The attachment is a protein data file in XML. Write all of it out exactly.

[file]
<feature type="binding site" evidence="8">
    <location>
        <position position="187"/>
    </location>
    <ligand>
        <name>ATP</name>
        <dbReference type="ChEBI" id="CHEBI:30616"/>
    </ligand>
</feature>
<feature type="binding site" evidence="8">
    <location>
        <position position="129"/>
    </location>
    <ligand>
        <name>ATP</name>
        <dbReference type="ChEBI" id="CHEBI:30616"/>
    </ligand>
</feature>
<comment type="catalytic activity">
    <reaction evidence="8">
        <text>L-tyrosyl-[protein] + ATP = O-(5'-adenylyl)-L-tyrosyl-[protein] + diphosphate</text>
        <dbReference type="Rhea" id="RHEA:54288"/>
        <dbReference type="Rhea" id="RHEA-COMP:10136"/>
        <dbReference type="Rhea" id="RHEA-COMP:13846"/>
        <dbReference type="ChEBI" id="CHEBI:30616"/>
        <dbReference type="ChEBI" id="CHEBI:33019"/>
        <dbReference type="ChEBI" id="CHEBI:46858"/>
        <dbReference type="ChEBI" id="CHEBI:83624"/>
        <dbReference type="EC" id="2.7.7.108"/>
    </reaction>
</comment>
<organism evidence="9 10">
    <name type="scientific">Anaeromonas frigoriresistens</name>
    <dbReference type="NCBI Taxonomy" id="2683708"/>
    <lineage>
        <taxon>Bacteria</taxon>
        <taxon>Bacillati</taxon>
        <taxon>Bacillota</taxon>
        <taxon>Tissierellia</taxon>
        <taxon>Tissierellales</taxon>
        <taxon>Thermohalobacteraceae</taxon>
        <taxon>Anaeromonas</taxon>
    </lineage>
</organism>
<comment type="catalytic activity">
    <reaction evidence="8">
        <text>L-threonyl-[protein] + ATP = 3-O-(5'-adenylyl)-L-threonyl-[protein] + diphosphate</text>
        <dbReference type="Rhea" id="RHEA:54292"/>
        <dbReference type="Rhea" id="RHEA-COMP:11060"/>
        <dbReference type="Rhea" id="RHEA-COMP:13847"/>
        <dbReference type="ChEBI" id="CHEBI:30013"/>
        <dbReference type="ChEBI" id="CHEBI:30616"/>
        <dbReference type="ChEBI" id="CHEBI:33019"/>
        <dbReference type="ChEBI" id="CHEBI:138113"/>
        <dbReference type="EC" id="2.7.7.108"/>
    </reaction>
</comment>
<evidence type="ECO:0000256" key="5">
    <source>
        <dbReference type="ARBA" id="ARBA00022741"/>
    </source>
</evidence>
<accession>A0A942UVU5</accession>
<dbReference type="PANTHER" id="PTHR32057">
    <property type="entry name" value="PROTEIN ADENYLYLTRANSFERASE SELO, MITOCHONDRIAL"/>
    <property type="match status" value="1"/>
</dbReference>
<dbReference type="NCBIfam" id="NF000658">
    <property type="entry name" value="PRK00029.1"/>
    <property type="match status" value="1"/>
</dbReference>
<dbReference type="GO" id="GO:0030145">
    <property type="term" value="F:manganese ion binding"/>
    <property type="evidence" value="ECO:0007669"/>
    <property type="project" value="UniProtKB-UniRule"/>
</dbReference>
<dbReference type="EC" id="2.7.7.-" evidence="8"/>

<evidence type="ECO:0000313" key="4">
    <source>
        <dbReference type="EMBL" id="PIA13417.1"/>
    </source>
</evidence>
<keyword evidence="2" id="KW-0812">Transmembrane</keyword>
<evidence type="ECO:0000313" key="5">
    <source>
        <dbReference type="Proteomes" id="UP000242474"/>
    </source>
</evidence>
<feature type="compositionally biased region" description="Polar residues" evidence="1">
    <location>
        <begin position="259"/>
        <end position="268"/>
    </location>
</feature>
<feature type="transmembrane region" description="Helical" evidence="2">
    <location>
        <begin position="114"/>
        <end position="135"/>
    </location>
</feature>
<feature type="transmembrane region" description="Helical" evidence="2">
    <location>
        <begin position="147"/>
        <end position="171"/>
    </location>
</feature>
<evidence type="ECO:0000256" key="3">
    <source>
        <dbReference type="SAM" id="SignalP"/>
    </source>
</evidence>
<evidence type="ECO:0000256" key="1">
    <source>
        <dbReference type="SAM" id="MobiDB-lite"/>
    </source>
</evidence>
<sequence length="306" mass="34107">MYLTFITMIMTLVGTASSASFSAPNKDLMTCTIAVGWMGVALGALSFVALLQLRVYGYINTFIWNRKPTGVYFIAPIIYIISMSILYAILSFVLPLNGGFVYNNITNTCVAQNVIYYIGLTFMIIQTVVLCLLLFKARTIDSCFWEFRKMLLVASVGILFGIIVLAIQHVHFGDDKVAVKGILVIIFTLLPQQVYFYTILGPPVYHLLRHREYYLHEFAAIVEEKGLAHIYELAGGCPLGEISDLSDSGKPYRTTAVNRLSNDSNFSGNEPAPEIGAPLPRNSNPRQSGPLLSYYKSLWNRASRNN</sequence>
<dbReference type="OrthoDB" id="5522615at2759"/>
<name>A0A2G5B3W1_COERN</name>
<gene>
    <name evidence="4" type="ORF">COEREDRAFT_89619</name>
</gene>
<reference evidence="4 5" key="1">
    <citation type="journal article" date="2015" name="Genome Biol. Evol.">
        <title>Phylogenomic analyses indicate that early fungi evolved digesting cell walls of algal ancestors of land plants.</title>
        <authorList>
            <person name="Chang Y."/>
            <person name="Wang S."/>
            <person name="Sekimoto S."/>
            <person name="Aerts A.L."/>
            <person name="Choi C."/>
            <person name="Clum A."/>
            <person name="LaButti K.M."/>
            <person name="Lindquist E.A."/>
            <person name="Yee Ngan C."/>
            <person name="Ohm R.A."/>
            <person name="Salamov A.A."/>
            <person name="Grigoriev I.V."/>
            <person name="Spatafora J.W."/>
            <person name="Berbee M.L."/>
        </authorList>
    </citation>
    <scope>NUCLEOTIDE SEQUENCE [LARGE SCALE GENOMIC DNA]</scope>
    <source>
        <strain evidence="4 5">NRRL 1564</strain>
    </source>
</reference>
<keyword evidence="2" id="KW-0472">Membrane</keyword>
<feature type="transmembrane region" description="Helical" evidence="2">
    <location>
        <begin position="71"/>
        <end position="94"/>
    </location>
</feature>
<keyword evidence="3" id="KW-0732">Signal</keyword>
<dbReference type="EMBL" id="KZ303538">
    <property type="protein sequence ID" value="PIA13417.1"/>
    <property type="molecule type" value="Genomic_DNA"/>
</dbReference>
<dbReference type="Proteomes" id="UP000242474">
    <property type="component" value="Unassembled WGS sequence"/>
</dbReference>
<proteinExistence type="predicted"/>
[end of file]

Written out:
<feature type="binding site" evidence="8">
    <location>
        <position position="187"/>
    </location>
    <ligand>
        <name>ATP</name>
        <dbReference type="ChEBI" id="CHEBI:30616"/>
    </ligand>
</feature>
<feature type="binding site" evidence="8">
    <location>
        <position position="129"/>
    </location>
    <ligand>
        <name>ATP</name>
        <dbReference type="ChEBI" id="CHEBI:30616"/>
    </ligand>
</feature>
<comment type="catalytic activity">
    <reaction evidence="8">
        <text>L-tyrosyl-[protein] + ATP = O-(5'-adenylyl)-L-tyrosyl-[protein] + diphosphate</text>
        <dbReference type="Rhea" id="RHEA:54288"/>
        <dbReference type="Rhea" id="RHEA-COMP:10136"/>
        <dbReference type="Rhea" id="RHEA-COMP:13846"/>
        <dbReference type="ChEBI" id="CHEBI:30616"/>
        <dbReference type="ChEBI" id="CHEBI:33019"/>
        <dbReference type="ChEBI" id="CHEBI:46858"/>
        <dbReference type="ChEBI" id="CHEBI:83624"/>
        <dbReference type="EC" id="2.7.7.108"/>
    </reaction>
</comment>
<organism evidence="9 10">
    <name type="scientific">Anaeromonas frigoriresistens</name>
    <dbReference type="NCBI Taxonomy" id="2683708"/>
    <lineage>
        <taxon>Bacteria</taxon>
        <taxon>Bacillati</taxon>
        <taxon>Bacillota</taxon>
        <taxon>Tissierellia</taxon>
        <taxon>Tissierellales</taxon>
        <taxon>Thermohalobacteraceae</taxon>
        <taxon>Anaeromonas</taxon>
    </lineage>
</organism>
<comment type="catalytic activity">
    <reaction evidence="8">
        <text>L-threonyl-[protein] + ATP = 3-O-(5'-adenylyl)-L-threonyl-[protein] + diphosphate</text>
        <dbReference type="Rhea" id="RHEA:54292"/>
        <dbReference type="Rhea" id="RHEA-COMP:11060"/>
        <dbReference type="Rhea" id="RHEA-COMP:13847"/>
        <dbReference type="ChEBI" id="CHEBI:30013"/>
        <dbReference type="ChEBI" id="CHEBI:30616"/>
        <dbReference type="ChEBI" id="CHEBI:33019"/>
        <dbReference type="ChEBI" id="CHEBI:138113"/>
        <dbReference type="EC" id="2.7.7.108"/>
    </reaction>
</comment>
<evidence type="ECO:0000256" key="5">
    <source>
        <dbReference type="ARBA" id="ARBA00022741"/>
    </source>
</evidence>
<accession>A0A942UVU5</accession>
<dbReference type="PANTHER" id="PTHR32057">
    <property type="entry name" value="PROTEIN ADENYLYLTRANSFERASE SELO, MITOCHONDRIAL"/>
    <property type="match status" value="1"/>
</dbReference>
<dbReference type="NCBIfam" id="NF000658">
    <property type="entry name" value="PRK00029.1"/>
    <property type="match status" value="1"/>
</dbReference>
<dbReference type="GO" id="GO:0030145">
    <property type="term" value="F:manganese ion binding"/>
    <property type="evidence" value="ECO:0007669"/>
    <property type="project" value="UniProtKB-UniRule"/>
</dbReference>
<dbReference type="EC" id="2.7.7.-" evidence="8"/>

<evidence type="ECO:0000313" key="4">
    <source>
        <dbReference type="EMBL" id="PIA13417.1"/>
    </source>
</evidence>
<keyword evidence="2" id="KW-0812">Transmembrane</keyword>
<evidence type="ECO:0000313" key="5">
    <source>
        <dbReference type="Proteomes" id="UP000242474"/>
    </source>
</evidence>
<feature type="compositionally biased region" description="Polar residues" evidence="1">
    <location>
        <begin position="259"/>
        <end position="268"/>
    </location>
</feature>
<feature type="transmembrane region" description="Helical" evidence="2">
    <location>
        <begin position="114"/>
        <end position="135"/>
    </location>
</feature>
<feature type="transmembrane region" description="Helical" evidence="2">
    <location>
        <begin position="147"/>
        <end position="171"/>
    </location>
</feature>
<evidence type="ECO:0000256" key="3">
    <source>
        <dbReference type="SAM" id="SignalP"/>
    </source>
</evidence>
<evidence type="ECO:0000256" key="1">
    <source>
        <dbReference type="SAM" id="MobiDB-lite"/>
    </source>
</evidence>
<sequence length="306" mass="34107">MYLTFITMIMTLVGTASSASFSAPNKDLMTCTIAVGWMGVALGALSFVALLQLRVYGYINTFIWNRKPTGVYFIAPIIYIISMSILYAILSFVLPLNGGFVYNNITNTCVAQNVIYYIGLTFMIIQTVVLCLLLFKARTIDSCFWEFRKMLLVASVGILFGIIVLAIQHVHFGDDKVAVKGILVIIFTLLPQQVYFYTILGPPVYHLLRHREYYLHEFAAIVEEKGLAHIYELAGGCPLGEISDLSDSGKPYRTTAVNRLSNDSNFSGNEPAPEIGAPLPRNSNPRQSGPLLSYYKSLWNRASRNN</sequence>
<dbReference type="OrthoDB" id="5522615at2759"/>
<name>A0A2G5B3W1_COERN</name>
<gene>
    <name evidence="4" type="ORF">COEREDRAFT_89619</name>
</gene>
<reference evidence="4 5" key="1">
    <citation type="journal article" date="2015" name="Genome Biol. Evol.">
        <title>Phylogenomic analyses indicate that early fungi evolved digesting cell walls of algal ancestors of land plants.</title>
        <authorList>
            <person name="Chang Y."/>
            <person name="Wang S."/>
            <person name="Sekimoto S."/>
            <person name="Aerts A.L."/>
            <person name="Choi C."/>
            <person name="Clum A."/>
            <person name="LaButti K.M."/>
            <person name="Lindquist E.A."/>
            <person name="Yee Ngan C."/>
            <person name="Ohm R.A."/>
            <person name="Salamov A.A."/>
            <person name="Grigoriev I.V."/>
            <person name="Spatafora J.W."/>
            <person name="Berbee M.L."/>
        </authorList>
    </citation>
    <scope>NUCLEOTIDE SEQUENCE [LARGE SCALE GENOMIC DNA]</scope>
    <source>
        <strain evidence="4 5">NRRL 1564</strain>
    </source>
</reference>
<keyword evidence="2" id="KW-0472">Membrane</keyword>
<feature type="transmembrane region" description="Helical" evidence="2">
    <location>
        <begin position="71"/>
        <end position="94"/>
    </location>
</feature>
<keyword evidence="3" id="KW-0732">Signal</keyword>
<dbReference type="EMBL" id="KZ303538">
    <property type="protein sequence ID" value="PIA13417.1"/>
    <property type="molecule type" value="Genomic_DNA"/>
</dbReference>
<dbReference type="Proteomes" id="UP000242474">
    <property type="component" value="Unassembled WGS sequence"/>
</dbReference>
<proteinExistence type="predicted"/>